Dear Loretta Lynch: Maxine Waters and CBC members address U.S. attorney general
Black leaders demanding justice
Killings. Protests. Conversations. More killings. More protests. More conversation. There is no cure for this infectious trifecta that continues its extending road to nowhere while its symptoms become harder and harder to treat.
Police killed at least 102 unarmed black people in 2015 alone. The numbers in 2016 continue to grow. Now, community leaders are turning to U.S. Attorney General Loretta Lynch to use her influence to activate justice following two of the most recent consecutive shooting deaths of blacks by police.
Unarmed 40-year-old Terence Crutcher was shot in Tulsa, Oklahoma, last week by officer Betty Shelby. Keith Lamont Scott, 43, was shot Tuesday near the University of North Carolina- Charlotte.
On Thursday, Rep. Maxine Waters (D-Calif.) and members of the Congressional Black Caucus (CBC) made demands for action by the Department of Justice. Waters read a letter to Lynch requesting her office begin prosecutions against members of law enforcement for the targeting and profiling of black men, women and children.
“We come to you today to urge you to aggressively pursue investigations, indictments and prosecutions through the Office of Civil Rights against any and all law enforcement officers who harm or kill innocent unarmed black men, women and children,” Waters said, reading from the letter.
“We will not continue to ask our constituents to be patient without any hope for change,” she added. “Madam Attorney General, you have the unique opportunity and constitutional responsibility to change this narrative.”
The devastating breakdown of the relationship between the police and the black community requires mending, but first the killings have to stop. The Undefeated hosted a town hall meeting following the back-to-back deaths of Alton Sterling in Baton Rouge, Louisiana, and Philando Castile in Minnesota to offer a platform for resolutions surrounding policing and the community.
As many athletes and now coaches continue to join the conversation, elected officials are taking the talks further. CBC chairman G. K. Butterfield, U.S. Reps. Keith Ellison (D-Minn.) and Alma Adams (D-N.C.), who oversees the 12th District in Charlotte, North Carolina, joined Waters to express their concerns.
Butterfield said the CBC is outraged and deeply troubled by the dozens of unlawful police shootings taking place all across America involving unarmed African-American men, women and children.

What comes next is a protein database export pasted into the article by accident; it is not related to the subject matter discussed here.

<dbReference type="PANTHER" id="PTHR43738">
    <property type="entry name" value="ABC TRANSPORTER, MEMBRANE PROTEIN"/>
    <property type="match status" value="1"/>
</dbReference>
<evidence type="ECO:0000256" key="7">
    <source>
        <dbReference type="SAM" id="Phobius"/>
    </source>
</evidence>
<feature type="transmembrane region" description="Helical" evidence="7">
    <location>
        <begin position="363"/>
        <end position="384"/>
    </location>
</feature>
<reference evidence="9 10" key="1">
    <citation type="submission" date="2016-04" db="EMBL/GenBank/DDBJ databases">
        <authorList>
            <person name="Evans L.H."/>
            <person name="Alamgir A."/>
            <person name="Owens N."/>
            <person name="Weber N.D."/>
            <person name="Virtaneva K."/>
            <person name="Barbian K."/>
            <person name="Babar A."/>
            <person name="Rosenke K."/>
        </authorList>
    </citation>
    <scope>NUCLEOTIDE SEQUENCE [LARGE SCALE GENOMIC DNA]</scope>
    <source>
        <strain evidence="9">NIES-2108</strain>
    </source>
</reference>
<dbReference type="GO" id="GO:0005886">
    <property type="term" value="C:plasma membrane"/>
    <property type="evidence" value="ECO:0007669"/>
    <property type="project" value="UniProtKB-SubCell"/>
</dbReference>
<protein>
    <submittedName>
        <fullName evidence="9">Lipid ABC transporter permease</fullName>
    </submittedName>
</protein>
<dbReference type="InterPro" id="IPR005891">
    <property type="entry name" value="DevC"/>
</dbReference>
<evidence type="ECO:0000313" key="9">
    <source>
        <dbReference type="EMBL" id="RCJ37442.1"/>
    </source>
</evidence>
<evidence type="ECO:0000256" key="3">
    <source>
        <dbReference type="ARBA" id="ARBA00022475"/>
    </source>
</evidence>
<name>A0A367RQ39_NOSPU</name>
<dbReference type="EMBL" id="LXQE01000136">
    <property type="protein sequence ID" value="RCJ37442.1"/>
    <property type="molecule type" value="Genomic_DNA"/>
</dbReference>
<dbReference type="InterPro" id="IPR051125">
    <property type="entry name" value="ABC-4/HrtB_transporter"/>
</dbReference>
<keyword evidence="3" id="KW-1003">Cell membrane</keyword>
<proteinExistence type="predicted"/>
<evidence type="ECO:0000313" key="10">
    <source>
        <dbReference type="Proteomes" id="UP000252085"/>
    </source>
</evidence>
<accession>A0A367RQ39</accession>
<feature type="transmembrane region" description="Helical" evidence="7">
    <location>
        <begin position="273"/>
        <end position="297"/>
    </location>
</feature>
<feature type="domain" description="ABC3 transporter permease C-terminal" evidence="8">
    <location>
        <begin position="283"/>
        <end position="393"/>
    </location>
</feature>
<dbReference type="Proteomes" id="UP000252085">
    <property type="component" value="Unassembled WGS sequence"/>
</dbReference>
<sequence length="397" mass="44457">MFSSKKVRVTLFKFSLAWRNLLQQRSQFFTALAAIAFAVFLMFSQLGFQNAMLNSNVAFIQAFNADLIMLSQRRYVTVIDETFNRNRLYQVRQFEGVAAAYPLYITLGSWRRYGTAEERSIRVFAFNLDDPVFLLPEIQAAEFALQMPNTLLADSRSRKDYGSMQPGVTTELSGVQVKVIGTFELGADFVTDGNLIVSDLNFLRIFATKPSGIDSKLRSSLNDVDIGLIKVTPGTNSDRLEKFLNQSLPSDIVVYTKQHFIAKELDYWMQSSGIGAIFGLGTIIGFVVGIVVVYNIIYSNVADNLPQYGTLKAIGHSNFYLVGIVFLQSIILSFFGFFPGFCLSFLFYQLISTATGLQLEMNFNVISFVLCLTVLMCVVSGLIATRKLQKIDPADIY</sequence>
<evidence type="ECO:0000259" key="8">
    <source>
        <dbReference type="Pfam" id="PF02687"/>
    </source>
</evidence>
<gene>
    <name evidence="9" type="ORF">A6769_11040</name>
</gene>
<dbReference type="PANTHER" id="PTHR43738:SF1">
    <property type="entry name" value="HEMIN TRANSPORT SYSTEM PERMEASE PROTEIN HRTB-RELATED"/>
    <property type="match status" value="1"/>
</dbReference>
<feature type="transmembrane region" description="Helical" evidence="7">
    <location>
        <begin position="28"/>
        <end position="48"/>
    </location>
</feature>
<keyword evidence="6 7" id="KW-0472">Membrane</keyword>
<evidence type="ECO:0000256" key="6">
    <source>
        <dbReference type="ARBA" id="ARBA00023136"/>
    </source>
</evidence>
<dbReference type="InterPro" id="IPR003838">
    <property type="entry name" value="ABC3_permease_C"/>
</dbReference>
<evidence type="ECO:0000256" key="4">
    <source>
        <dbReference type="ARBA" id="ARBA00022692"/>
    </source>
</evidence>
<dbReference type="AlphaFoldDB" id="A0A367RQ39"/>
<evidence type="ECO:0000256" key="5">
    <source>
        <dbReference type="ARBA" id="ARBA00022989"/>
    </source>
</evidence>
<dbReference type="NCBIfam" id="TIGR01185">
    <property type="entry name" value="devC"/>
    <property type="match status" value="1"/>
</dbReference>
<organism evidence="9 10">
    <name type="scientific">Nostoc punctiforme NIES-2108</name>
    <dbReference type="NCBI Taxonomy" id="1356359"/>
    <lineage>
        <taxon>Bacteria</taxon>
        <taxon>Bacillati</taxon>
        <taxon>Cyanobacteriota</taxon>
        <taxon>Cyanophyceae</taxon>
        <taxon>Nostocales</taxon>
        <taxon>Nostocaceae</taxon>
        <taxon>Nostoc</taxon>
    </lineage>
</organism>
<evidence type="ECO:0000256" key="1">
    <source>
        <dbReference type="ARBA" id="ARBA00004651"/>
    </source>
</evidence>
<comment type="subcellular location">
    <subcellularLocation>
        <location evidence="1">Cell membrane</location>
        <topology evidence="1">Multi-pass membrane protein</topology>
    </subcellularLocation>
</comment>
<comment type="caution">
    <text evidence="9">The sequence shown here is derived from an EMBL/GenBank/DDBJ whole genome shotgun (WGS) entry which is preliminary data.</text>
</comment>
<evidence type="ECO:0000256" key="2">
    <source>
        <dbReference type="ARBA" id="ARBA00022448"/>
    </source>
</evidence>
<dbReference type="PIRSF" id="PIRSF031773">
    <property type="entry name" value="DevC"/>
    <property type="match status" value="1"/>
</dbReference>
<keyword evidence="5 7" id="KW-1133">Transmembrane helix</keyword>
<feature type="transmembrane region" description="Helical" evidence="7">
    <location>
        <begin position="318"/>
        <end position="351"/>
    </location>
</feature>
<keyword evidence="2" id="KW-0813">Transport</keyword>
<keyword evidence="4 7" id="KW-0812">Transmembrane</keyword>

“Tensions are very high in our country, and violence does not lead to justice,” Butterfield said. “There must be a national standard regarding the use of lethal force, and the Congressional Black Caucus will not rest until fairness and justice have been brought to the victims, families and communities who have suffered at the hands of law enforcement.”
Ellison would like to see some more police training and sensitivity take place.
“We need to have some serious implicit bias training to make sure that officers do not jump to conclusions about who’s dangerous based on their skin color. And then de-escalation techniques are critical … You don’t shoot people because they don’t comply with your demands, and I don’t even buy that he wasn’t complying,” Ellison said of the shooting of Crutcher.
Police officers and citizens have been injured this week during protests in Charlotte. Police argue that Scott was armed when fatally shot. His family said he was reading a book in his vehicle during the altercation.
Adams said the Charlotte community wants Lynch to step in to use her power to make sure people are treated fairly and that there is some justice and some transparency. “I’d like for the partners in our community to come together and to sit with our local elected officials.
“The major thing that they asked me to bring back is to make sure that we let the attorney general know that we want her to utilize her power to come in as soon as it happens,” Adams said. “I spoke to the DOJ yesterday. They kind of wait and see what happens in the local front. But because it’s been so much going on I think that people have lost trust. They’ve lost hope in some instances and they see hope here with the attorney general.”
In a news conference Thursday, Lynch said the community and the Department of Justice have to come together in their thoughts and prayers because there have been too many victims of violence — civilians and law enforcement.
“One of my top priorities as attorney general has been to do everything in my power to help heal those divides. And the Department of Justice will continue working tirelessly to protect the rights of all Americans,” she said.